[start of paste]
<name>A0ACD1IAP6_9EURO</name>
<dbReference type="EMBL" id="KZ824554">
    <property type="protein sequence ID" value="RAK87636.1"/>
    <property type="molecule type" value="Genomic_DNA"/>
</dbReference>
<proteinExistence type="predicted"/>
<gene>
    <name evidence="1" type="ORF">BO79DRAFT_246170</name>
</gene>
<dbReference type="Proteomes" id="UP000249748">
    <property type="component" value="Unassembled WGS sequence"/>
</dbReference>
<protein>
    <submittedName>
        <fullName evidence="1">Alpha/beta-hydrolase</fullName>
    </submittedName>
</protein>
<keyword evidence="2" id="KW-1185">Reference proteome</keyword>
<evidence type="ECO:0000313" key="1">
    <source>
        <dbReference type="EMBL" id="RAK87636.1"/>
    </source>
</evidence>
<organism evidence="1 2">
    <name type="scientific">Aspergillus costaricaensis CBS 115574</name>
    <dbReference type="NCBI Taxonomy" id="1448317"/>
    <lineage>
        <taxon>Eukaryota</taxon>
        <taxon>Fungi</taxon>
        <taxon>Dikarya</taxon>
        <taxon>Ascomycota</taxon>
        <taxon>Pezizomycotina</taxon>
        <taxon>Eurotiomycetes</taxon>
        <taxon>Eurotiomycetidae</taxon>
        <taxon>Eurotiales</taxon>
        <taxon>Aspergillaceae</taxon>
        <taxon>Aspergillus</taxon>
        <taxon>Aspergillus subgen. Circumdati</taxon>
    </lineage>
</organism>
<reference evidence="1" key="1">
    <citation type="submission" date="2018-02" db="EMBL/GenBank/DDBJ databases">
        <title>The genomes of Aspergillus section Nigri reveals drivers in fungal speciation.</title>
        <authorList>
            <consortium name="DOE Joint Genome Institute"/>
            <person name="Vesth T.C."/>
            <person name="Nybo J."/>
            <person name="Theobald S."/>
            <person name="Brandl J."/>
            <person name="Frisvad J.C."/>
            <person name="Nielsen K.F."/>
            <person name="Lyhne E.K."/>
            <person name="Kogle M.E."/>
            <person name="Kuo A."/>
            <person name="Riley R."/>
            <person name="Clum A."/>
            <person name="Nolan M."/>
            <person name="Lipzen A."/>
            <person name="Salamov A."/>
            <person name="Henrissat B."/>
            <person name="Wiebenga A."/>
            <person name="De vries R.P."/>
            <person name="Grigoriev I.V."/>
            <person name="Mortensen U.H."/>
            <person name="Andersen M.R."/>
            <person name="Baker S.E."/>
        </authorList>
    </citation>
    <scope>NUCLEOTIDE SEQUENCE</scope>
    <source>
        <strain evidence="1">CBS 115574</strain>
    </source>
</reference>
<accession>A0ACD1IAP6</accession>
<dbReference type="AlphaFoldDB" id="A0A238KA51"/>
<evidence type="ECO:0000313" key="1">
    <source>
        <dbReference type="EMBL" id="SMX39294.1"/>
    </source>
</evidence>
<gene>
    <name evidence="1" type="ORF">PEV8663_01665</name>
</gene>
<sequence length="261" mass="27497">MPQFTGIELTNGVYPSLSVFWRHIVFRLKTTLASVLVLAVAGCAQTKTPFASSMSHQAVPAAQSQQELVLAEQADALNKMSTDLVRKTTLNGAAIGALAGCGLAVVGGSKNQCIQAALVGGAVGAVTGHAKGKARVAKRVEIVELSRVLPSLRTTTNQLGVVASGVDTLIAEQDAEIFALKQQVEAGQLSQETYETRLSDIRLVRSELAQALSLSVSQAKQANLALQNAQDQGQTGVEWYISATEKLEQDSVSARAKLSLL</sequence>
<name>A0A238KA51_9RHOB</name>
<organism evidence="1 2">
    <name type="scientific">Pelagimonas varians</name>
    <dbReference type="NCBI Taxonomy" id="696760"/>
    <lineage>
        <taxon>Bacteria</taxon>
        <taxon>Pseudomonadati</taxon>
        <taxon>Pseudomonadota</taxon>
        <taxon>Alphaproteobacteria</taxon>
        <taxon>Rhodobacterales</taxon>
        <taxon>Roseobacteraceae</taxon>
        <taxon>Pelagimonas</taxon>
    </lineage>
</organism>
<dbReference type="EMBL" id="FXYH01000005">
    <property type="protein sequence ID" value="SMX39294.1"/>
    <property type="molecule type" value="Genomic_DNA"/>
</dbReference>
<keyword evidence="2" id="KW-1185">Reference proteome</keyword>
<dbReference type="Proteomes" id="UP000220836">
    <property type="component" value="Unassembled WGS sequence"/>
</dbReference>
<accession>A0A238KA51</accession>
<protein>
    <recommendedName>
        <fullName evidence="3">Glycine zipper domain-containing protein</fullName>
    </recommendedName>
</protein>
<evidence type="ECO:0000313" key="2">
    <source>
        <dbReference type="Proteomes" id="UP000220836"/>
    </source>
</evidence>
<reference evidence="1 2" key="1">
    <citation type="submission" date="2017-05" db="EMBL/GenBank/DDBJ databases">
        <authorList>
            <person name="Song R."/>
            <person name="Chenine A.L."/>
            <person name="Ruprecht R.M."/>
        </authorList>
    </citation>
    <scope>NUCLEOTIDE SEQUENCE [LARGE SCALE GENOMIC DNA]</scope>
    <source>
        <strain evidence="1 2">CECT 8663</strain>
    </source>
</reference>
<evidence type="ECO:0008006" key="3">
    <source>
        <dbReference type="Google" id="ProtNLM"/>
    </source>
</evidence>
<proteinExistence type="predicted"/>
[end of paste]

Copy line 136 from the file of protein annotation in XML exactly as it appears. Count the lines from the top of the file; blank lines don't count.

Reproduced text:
<proteinExistence type="predicted"/>